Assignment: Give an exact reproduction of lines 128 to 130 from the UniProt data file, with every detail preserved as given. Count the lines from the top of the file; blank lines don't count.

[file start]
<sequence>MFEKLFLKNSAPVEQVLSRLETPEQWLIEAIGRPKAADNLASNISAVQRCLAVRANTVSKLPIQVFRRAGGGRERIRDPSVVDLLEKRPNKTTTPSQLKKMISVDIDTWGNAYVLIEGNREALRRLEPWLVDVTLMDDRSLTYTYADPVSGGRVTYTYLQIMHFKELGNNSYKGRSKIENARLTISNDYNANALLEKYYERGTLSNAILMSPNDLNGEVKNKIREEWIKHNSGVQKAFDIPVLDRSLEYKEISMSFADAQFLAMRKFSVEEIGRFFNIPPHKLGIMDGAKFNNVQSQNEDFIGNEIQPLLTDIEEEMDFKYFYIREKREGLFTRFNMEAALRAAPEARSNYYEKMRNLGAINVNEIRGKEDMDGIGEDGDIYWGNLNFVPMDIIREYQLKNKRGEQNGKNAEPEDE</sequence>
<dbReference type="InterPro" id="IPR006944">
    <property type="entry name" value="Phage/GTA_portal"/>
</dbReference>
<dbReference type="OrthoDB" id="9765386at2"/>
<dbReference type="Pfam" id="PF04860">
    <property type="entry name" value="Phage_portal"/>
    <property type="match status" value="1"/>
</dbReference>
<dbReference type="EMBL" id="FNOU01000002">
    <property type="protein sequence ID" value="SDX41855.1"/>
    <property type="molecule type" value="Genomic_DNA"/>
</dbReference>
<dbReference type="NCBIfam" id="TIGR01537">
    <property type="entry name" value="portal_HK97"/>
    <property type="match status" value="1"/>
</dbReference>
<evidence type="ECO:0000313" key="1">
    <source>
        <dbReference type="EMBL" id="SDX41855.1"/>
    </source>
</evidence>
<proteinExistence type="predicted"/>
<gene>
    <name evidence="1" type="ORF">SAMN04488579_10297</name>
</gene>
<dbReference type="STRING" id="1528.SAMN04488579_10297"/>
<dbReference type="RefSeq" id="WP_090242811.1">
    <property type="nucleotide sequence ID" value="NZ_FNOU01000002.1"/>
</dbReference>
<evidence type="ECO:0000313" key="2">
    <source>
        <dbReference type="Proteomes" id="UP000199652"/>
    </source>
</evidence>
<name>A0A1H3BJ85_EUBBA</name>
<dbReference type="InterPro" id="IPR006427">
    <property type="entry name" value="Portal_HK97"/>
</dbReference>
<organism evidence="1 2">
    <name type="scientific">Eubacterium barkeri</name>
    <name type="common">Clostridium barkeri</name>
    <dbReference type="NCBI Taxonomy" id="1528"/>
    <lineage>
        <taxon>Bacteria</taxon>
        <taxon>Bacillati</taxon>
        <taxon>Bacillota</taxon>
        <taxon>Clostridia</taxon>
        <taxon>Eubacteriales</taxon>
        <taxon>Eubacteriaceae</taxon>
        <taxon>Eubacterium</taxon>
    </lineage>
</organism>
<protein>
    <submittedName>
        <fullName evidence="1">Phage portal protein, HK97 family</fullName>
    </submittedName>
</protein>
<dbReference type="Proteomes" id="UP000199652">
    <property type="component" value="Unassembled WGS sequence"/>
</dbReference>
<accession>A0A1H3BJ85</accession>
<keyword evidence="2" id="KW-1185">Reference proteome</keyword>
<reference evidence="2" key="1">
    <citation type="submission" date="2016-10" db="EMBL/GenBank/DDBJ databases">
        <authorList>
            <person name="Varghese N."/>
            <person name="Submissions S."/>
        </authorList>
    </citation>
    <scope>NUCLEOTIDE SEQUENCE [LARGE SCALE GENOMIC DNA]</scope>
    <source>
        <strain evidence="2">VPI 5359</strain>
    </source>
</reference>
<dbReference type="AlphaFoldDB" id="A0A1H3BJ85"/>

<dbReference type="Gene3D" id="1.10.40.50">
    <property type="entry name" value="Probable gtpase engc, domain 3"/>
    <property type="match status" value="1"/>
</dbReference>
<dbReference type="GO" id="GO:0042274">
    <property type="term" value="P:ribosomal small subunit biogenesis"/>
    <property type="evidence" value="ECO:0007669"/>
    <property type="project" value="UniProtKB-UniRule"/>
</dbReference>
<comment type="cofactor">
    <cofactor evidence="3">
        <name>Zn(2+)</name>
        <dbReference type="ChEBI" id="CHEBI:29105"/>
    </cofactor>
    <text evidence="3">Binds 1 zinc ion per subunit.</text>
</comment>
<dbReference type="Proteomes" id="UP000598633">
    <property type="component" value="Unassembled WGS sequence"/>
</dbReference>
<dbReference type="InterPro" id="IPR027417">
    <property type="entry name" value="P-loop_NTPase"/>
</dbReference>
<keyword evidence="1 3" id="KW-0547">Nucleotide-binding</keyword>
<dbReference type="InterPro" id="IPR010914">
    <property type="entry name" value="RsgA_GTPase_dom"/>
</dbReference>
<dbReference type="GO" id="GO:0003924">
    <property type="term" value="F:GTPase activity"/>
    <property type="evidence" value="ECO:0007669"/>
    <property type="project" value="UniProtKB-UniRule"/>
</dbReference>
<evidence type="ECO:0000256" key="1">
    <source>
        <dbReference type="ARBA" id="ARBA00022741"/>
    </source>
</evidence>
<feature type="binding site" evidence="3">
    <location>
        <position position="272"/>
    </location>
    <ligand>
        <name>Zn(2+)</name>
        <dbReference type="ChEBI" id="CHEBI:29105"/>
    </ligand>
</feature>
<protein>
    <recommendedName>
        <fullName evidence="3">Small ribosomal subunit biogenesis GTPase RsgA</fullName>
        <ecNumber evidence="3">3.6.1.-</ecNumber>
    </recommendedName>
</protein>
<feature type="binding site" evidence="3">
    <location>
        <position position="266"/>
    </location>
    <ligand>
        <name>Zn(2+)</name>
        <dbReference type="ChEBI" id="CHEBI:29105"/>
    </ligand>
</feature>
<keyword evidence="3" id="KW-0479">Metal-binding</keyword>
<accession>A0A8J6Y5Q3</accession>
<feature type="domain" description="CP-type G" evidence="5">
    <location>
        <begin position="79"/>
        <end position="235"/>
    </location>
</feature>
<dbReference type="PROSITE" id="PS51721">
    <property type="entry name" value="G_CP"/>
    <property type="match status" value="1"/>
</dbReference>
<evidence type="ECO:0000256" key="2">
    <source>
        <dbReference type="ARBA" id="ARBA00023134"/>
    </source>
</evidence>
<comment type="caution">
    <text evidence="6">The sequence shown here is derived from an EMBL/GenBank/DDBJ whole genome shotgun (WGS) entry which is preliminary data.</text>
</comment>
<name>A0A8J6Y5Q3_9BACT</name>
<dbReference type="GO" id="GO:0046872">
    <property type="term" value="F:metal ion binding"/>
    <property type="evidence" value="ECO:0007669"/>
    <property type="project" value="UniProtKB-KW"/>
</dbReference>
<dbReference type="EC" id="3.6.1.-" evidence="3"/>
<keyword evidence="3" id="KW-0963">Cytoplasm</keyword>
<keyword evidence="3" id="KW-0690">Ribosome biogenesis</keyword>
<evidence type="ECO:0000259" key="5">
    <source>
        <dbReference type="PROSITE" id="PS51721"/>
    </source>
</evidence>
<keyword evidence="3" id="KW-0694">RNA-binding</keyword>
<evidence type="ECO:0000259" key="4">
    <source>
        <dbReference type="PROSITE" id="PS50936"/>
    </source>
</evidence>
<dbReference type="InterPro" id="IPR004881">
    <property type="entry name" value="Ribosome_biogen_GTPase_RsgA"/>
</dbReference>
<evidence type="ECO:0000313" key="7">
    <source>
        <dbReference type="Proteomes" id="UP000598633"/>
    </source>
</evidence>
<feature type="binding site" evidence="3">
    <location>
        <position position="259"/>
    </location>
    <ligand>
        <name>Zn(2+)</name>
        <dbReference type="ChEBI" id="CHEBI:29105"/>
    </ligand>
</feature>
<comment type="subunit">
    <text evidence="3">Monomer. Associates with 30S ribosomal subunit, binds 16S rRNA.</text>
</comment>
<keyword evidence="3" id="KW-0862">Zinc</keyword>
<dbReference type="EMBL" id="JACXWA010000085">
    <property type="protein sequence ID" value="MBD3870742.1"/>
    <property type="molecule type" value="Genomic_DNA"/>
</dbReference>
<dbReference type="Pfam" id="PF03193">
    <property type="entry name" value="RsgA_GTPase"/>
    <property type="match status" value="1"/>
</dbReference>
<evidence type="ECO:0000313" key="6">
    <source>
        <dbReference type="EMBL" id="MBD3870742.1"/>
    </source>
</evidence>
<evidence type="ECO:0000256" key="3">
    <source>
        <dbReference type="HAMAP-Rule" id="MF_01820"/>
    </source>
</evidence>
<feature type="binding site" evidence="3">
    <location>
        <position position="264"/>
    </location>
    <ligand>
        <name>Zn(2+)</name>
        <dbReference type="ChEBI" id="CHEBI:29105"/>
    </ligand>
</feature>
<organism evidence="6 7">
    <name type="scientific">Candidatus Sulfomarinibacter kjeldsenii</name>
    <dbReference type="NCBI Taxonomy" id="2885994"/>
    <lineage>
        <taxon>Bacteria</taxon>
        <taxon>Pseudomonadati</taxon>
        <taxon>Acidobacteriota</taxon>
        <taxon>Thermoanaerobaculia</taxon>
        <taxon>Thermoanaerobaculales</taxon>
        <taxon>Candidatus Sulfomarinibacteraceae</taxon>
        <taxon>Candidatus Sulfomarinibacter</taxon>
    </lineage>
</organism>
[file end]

<feature type="binding site" evidence="3">
    <location>
        <position position="266"/>